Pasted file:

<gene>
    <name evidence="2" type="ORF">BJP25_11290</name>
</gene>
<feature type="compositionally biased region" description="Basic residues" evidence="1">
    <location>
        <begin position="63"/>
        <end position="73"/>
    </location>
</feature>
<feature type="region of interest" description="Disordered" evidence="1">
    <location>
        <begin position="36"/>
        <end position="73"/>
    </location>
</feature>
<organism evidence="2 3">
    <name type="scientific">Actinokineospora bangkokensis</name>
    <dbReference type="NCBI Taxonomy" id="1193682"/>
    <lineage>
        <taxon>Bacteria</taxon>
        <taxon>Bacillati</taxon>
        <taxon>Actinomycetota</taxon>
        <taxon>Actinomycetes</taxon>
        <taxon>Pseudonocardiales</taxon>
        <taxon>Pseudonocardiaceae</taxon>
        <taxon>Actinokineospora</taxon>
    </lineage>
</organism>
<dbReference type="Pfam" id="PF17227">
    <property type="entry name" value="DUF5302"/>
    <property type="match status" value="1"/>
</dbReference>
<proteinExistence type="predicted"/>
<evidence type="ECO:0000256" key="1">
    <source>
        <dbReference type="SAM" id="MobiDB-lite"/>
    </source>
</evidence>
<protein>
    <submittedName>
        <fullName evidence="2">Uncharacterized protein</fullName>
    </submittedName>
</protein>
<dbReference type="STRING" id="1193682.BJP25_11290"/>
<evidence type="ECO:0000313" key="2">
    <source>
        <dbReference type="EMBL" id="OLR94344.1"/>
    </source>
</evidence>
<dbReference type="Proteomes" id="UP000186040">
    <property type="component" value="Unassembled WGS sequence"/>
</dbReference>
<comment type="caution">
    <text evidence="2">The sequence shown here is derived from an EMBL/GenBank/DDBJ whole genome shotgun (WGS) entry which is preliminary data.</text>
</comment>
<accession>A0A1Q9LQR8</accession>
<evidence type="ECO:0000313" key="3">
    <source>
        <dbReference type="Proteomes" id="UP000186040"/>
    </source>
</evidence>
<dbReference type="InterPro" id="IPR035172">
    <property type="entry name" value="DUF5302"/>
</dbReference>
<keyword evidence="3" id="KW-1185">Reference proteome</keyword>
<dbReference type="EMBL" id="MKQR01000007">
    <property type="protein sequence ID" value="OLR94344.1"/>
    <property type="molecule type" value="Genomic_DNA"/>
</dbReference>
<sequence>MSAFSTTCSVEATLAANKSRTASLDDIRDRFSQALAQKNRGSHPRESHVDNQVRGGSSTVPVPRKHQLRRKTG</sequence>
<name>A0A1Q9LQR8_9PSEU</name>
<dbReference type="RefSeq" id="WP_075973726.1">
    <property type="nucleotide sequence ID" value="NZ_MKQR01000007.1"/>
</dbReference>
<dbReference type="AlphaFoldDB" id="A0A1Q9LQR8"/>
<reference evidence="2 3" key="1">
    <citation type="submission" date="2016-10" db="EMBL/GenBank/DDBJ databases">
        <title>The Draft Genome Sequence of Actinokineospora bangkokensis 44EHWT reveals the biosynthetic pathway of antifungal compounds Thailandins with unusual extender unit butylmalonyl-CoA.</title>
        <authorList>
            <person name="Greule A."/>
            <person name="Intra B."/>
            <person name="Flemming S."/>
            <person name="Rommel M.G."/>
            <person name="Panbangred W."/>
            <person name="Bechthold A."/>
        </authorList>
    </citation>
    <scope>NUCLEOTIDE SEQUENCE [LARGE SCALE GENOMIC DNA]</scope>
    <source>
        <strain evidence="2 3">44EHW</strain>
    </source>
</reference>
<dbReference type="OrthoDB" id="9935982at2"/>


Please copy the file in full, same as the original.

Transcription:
<gene>
    <name evidence="2" type="ORF">BJP25_11290</name>
</gene>
<feature type="compositionally biased region" description="Basic residues" evidence="1">
    <location>
        <begin position="63"/>
        <end position="73"/>
    </location>
</feature>
<feature type="region of interest" description="Disordered" evidence="1">
    <location>
        <begin position="36"/>
        <end position="73"/>
    </location>
</feature>
<organism evidence="2 3">
    <name type="scientific">Actinokineospora bangkokensis</name>
    <dbReference type="NCBI Taxonomy" id="1193682"/>
    <lineage>
        <taxon>Bacteria</taxon>
        <taxon>Bacillati</taxon>
        <taxon>Actinomycetota</taxon>
        <taxon>Actinomycetes</taxon>
        <taxon>Pseudonocardiales</taxon>
        <taxon>Pseudonocardiaceae</taxon>
        <taxon>Actinokineospora</taxon>
    </lineage>
</organism>
<dbReference type="Pfam" id="PF17227">
    <property type="entry name" value="DUF5302"/>
    <property type="match status" value="1"/>
</dbReference>
<proteinExistence type="predicted"/>
<evidence type="ECO:0000256" key="1">
    <source>
        <dbReference type="SAM" id="MobiDB-lite"/>
    </source>
</evidence>
<protein>
    <submittedName>
        <fullName evidence="2">Uncharacterized protein</fullName>
    </submittedName>
</protein>
<dbReference type="STRING" id="1193682.BJP25_11290"/>
<evidence type="ECO:0000313" key="2">
    <source>
        <dbReference type="EMBL" id="OLR94344.1"/>
    </source>
</evidence>
<dbReference type="Proteomes" id="UP000186040">
    <property type="component" value="Unassembled WGS sequence"/>
</dbReference>
<comment type="caution">
    <text evidence="2">The sequence shown here is derived from an EMBL/GenBank/DDBJ whole genome shotgun (WGS) entry which is preliminary data.</text>
</comment>
<accession>A0A1Q9LQR8</accession>
<evidence type="ECO:0000313" key="3">
    <source>
        <dbReference type="Proteomes" id="UP000186040"/>
    </source>
</evidence>
<dbReference type="InterPro" id="IPR035172">
    <property type="entry name" value="DUF5302"/>
</dbReference>
<keyword evidence="3" id="KW-1185">Reference proteome</keyword>
<dbReference type="EMBL" id="MKQR01000007">
    <property type="protein sequence ID" value="OLR94344.1"/>
    <property type="molecule type" value="Genomic_DNA"/>
</dbReference>
<sequence>MSAFSTTCSVEATLAANKSRTASLDDIRDRFSQALAQKNRGSHPRESHVDNQVRGGSSTVPVPRKHQLRRKTG</sequence>
<name>A0A1Q9LQR8_9PSEU</name>
<dbReference type="RefSeq" id="WP_075973726.1">
    <property type="nucleotide sequence ID" value="NZ_MKQR01000007.1"/>
</dbReference>
<dbReference type="AlphaFoldDB" id="A0A1Q9LQR8"/>
<reference evidence="2 3" key="1">
    <citation type="submission" date="2016-10" db="EMBL/GenBank/DDBJ databases">
        <title>The Draft Genome Sequence of Actinokineospora bangkokensis 44EHWT reveals the biosynthetic pathway of antifungal compounds Thailandins with unusual extender unit butylmalonyl-CoA.</title>
        <authorList>
            <person name="Greule A."/>
            <person name="Intra B."/>
            <person name="Flemming S."/>
            <person name="Rommel M.G."/>
            <person name="Panbangred W."/>
            <person name="Bechthold A."/>
        </authorList>
    </citation>
    <scope>NUCLEOTIDE SEQUENCE [LARGE SCALE GENOMIC DNA]</scope>
    <source>
        <strain evidence="2 3">44EHW</strain>
    </source>
</reference>
<dbReference type="OrthoDB" id="9935982at2"/>